UK soldier killed in Afghanistan blast

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UK soldier in Afghanistan
Image caption,
A total of 357 UK soldiers have died in Afghanistan since operations began in 2001

A soldier from 2nd Battalion, The Parachute Regiment has been killed in an explosion in Afghanistan, the Ministry of Defence has said.

The MoD said he was killed by an improvised explosive device on Monday while on an operation in the Nahr-e Saraj district of Helmand province.

The soldier's next of kin have been informed.

Earlier, the MoD announced that two British soldiers had died in a fire at Camp Bastion in Afghanistan.

'Senseless inhumanity'

The latest death to be announced brings the total number of UK fatalities since operations began in Afghanistan in 2001 to 357.

Lt Col David Eastman, spokesman for Task Force Helmand, said the soldier, who was based in Colchester, in Essex, was on a patrol aimed at reassuring the local population when he was killed.

"Sadly the insurgents have resorted to planting explosives that target innocent civilians and soldiers indiscriminately, without care for the impact that they have or the destruction they cause," he said.

"The soldier gave his life trying to defend against such senseless inhumanity.

"His courage and sacrifice will not be forgotten, and we offer heartfelt condolences to his family and friends. We will remember him."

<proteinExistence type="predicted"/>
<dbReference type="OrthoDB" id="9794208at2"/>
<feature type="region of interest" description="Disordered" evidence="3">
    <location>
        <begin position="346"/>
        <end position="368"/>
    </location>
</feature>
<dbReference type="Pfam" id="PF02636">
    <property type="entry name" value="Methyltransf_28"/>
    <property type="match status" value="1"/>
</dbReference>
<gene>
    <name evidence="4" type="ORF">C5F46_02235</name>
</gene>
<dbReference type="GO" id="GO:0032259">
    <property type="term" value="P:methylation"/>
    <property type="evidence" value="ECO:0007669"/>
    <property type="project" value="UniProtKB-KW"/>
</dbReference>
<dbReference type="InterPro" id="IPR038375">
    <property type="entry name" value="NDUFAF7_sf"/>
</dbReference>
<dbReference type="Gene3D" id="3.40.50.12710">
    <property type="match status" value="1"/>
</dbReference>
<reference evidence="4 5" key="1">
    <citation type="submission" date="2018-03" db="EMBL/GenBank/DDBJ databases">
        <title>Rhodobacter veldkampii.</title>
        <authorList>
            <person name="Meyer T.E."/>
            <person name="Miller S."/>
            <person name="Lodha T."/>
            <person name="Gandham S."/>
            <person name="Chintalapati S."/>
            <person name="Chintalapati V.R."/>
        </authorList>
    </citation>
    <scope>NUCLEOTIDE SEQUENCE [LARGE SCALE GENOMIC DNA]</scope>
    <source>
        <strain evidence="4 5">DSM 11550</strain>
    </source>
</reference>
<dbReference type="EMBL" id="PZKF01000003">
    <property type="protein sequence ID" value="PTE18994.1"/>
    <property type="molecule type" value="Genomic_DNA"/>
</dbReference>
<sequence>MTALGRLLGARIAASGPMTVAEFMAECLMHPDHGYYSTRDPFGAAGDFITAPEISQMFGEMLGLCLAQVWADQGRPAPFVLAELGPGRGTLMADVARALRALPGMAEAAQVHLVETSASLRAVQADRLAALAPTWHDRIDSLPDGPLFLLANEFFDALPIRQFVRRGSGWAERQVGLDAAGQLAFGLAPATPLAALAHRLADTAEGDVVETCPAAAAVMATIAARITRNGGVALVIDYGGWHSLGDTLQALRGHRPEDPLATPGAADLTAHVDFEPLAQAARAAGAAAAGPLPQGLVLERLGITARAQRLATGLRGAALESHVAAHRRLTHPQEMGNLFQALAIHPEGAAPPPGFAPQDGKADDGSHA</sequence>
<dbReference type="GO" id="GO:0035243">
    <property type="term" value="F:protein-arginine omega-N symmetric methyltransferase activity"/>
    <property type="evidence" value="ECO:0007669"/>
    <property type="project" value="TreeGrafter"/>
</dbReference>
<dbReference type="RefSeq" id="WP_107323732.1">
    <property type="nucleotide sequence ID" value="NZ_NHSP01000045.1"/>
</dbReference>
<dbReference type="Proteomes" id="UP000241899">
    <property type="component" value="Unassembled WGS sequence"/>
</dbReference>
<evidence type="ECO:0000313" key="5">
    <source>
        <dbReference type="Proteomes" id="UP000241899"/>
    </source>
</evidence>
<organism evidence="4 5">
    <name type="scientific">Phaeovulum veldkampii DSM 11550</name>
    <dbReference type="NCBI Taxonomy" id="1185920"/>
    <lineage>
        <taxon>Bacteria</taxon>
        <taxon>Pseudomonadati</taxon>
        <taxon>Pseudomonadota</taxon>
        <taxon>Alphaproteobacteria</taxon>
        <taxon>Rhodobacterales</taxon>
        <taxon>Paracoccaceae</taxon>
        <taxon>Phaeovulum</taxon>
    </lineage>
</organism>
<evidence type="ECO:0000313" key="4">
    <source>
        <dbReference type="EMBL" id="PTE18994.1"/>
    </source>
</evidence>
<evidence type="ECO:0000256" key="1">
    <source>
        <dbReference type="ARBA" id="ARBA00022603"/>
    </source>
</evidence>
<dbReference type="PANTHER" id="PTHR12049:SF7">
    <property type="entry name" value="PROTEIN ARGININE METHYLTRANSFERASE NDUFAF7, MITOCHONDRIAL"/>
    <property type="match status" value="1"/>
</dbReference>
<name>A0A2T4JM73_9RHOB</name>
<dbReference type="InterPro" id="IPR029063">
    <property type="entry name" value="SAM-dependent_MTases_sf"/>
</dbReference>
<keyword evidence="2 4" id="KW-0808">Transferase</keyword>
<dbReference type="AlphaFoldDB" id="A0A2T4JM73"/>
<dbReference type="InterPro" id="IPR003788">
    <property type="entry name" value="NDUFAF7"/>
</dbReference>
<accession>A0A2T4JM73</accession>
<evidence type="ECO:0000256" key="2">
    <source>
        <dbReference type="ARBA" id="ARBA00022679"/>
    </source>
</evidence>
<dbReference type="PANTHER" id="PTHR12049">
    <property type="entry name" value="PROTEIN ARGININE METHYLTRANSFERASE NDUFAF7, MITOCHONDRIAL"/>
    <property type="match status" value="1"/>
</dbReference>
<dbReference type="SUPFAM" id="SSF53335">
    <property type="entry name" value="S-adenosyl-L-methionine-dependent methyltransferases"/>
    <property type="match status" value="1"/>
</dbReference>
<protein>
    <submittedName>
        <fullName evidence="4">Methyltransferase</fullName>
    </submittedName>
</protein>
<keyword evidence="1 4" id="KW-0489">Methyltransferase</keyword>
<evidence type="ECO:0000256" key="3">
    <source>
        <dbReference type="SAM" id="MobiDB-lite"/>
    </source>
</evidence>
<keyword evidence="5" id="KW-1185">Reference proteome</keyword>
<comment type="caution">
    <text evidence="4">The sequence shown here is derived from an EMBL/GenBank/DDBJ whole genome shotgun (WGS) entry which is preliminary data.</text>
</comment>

The MoD said earlier that two soldiers from the Royal Logistic Corps had died in a "domestic" fire at Camp Bastion.

An investigation is now under way into what happened, but the fire is not thought to have been the result of enemy action.

Momentum 'shifting'

Wing Cdr Martin Tinworth, spokesman for Camp Bastion, said: "Both soldiers were involved in vital support work for the UK forces who continue to bring hope and stability across Afghanistan."

The deaths came after the head of UK forces in Helmand said momentum in Helmand was "shifting".

Brigadier James Chiswell told the BBC: "There's certainly a sense over this winter period that the insurgency is under a lot of pressure, but perhaps more importantly there's certainly a sense of growing local confidence to shake off the insurgency, and indeed to put their trust in the state."

But he said it was too early to judge how successful the past few months had been until fighting during the summer had taken place

Defence Secretary Liam Fox also warned that casualty numbers were "likely to rise" in the spring as insurgent activity increased.

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